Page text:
Japanese troops head to California to train

By Julie Watson
The Associated Press

SAN DIEGO, Calif. (AP) — Japanese troops will converge on California’s southern coast in the next two weeks as part of a military exercise with U.S. troops aimed at improving that country’s amphibious attack abilities.

U.S. and Japanese military officials said the unprecedented training, led by U.S. Marines and sailors, will help Japan’s Self-Defense Force operate in stronger coordination with the United States, its main ally, and better respond to crises such as natural disasters.

China may see it differently, however, given the tensions between Tokyo and Beijing over a long-running dispute concerning islands claimed by both in the East China Sea.

“It’s another dot that the Chinese will connect to show this significant expanding military cooperation,” said Tai Ming Cheung, an analyst of Chinese and East Asian security affairs and director of the Institute on Global Conflict and Cooperation at the University of California, San Diego.

China asked the United States and Japan to cancel the drill, scheduled to begin June 11, Japan’s Kyodo News service reported, citing unnamed Japanese government sources. The Japanese Defense and Foreign Ministries would not confirm whether China had made any request but said they are going ahead with the exercises.

The Chinese Foreign Ministry did not respond to The Associated Press for comment on whether China requested a cancellation. In regard to the drill itself, Foreign Ministry spokesman Hong Lei said: “We hope the relevant sides can focus on peace and stability in this region, and do more to contribute to mutual trust and regional peace and stability.”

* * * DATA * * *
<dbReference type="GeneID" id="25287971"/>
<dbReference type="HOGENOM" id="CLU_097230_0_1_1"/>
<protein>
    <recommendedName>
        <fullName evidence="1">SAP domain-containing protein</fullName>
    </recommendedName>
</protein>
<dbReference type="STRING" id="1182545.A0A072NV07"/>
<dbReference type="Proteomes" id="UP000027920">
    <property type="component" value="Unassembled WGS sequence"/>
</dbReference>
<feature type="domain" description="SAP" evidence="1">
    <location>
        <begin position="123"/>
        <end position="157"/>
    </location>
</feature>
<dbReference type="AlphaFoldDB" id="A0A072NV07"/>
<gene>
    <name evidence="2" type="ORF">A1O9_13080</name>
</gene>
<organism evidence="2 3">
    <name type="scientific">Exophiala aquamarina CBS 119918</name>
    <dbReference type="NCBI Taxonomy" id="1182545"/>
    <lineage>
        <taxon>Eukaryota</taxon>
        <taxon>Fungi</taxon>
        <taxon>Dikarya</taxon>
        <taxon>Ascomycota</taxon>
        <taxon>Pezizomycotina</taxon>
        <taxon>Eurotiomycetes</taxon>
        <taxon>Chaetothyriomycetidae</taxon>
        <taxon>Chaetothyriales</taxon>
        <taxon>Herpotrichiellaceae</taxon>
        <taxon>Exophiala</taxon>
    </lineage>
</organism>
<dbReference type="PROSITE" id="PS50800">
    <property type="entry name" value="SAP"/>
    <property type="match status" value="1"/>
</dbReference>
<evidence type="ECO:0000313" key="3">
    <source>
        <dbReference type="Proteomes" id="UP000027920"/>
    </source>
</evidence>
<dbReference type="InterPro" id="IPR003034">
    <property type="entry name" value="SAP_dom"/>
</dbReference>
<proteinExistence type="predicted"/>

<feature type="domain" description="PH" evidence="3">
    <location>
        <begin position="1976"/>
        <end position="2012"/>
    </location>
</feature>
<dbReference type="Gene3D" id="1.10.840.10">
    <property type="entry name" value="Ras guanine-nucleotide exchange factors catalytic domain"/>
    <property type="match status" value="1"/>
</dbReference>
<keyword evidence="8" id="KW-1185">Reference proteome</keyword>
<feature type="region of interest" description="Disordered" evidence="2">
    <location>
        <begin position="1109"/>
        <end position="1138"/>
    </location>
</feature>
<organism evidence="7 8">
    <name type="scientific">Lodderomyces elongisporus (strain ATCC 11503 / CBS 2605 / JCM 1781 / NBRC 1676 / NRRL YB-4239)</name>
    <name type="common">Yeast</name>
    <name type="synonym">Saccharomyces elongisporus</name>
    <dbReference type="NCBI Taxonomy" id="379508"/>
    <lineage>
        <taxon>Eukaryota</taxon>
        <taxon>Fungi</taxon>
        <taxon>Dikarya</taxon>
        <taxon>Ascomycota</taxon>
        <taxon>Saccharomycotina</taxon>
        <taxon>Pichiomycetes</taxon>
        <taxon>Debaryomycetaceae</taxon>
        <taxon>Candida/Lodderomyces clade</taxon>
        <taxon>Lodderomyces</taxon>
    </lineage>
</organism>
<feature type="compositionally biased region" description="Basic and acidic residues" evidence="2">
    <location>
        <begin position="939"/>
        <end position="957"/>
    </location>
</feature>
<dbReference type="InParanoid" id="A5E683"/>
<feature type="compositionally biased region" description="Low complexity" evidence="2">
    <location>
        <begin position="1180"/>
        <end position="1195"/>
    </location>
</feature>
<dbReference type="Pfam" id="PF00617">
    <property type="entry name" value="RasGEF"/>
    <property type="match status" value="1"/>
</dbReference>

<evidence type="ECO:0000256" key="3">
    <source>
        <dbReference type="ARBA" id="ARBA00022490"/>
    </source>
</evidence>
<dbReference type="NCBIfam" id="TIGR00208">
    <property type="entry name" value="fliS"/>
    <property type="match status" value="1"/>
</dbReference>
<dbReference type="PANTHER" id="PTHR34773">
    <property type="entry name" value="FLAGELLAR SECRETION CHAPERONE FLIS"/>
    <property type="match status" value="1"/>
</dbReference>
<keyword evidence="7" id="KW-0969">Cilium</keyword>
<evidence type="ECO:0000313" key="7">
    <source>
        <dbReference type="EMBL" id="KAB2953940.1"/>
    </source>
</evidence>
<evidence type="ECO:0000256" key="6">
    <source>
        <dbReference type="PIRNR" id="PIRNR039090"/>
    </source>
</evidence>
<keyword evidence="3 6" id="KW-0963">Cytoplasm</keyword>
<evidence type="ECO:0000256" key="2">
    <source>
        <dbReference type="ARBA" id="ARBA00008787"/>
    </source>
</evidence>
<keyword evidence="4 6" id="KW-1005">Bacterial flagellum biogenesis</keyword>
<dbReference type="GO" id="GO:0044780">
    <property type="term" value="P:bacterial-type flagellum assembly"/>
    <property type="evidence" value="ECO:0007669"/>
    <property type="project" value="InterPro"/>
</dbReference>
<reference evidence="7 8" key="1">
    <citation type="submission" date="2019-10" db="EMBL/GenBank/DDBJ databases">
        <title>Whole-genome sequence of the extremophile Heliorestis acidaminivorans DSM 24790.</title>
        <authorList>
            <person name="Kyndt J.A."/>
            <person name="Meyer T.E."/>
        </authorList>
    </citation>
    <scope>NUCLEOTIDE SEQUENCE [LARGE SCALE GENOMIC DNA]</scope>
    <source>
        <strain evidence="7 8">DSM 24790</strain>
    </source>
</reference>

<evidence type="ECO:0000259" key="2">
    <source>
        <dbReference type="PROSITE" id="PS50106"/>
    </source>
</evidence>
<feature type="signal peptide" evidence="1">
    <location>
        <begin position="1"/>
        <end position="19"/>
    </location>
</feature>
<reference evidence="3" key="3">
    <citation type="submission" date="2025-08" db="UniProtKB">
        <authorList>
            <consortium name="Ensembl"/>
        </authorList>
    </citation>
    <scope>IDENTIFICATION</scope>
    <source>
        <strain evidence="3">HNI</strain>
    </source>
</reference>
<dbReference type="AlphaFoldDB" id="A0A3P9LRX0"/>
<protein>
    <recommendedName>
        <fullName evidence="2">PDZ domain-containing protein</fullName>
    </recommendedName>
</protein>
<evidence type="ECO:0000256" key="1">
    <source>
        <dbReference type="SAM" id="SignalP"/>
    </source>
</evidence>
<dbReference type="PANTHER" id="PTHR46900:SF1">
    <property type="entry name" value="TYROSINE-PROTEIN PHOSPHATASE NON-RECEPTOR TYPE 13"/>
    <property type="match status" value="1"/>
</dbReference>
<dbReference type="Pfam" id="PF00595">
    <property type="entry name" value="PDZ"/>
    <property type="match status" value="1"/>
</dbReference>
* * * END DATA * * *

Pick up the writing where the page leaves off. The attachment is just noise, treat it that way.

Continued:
The drill comes just days after Chinese President Xi Jinping’s visit with President Barack Obama at an estate in the nearby California desert, at which the two discussed topics including the Pacific region’s mounting tensions.

Japan’s navy is among the world’s best-equipped and best-trained, but its skills at storming beaches and other amphibious capabilities have been weak since its national defense force formed in the 1950s.

The San Diego exercise marks the first time the country’s troops will travel aboard warships so far from home, and members of Japanese air, sea, and ground forces will train together with the U.S. military, said Cmdr. Takashi Inoue, spokesman for the Japanese Self-Defense Force.

The drill, which ends June 28, will train Japanese troops “on truly necessary” skills to help them deploy swiftly, whether to defend territory or provide disaster relief, Inoue said. With limited landing craft, Japan needed help from U.S. Marines to rescue people along its tsunami-devastated coast following the 2011 earthquake.

Japan is sending three warships, about 1,000 service members and about four combat helicopters to the so-called Dawn Blitz exercise, Inoue said. Forces from New Zealand and Canada also will take part.

The troops will practice an amphibious assault on San Clemente Island, a naval training ground off San Diego’s coast, and also conduct a mock beach invasion at Marine Corps Base Camp Pendleton north of San Diego.

Tokyo’s move to boost its amphibious training is “hugely significant” since the United States is obligated to defend Japanese territory under a post-World War II security pact, said Kerry Gershaneck of the Pacific Forum-Center for Strategic & International Studies.

“We cannot ask young American Marines to fight and die doing a job that Japanese forces cannot, or will not, do,” he said. “The U.S. Marines will help, but they must have a capable partner.” (end)

AP reporters Eric Talmadge in Tokyo and Zhao Liang in Beijing contributed to this report.

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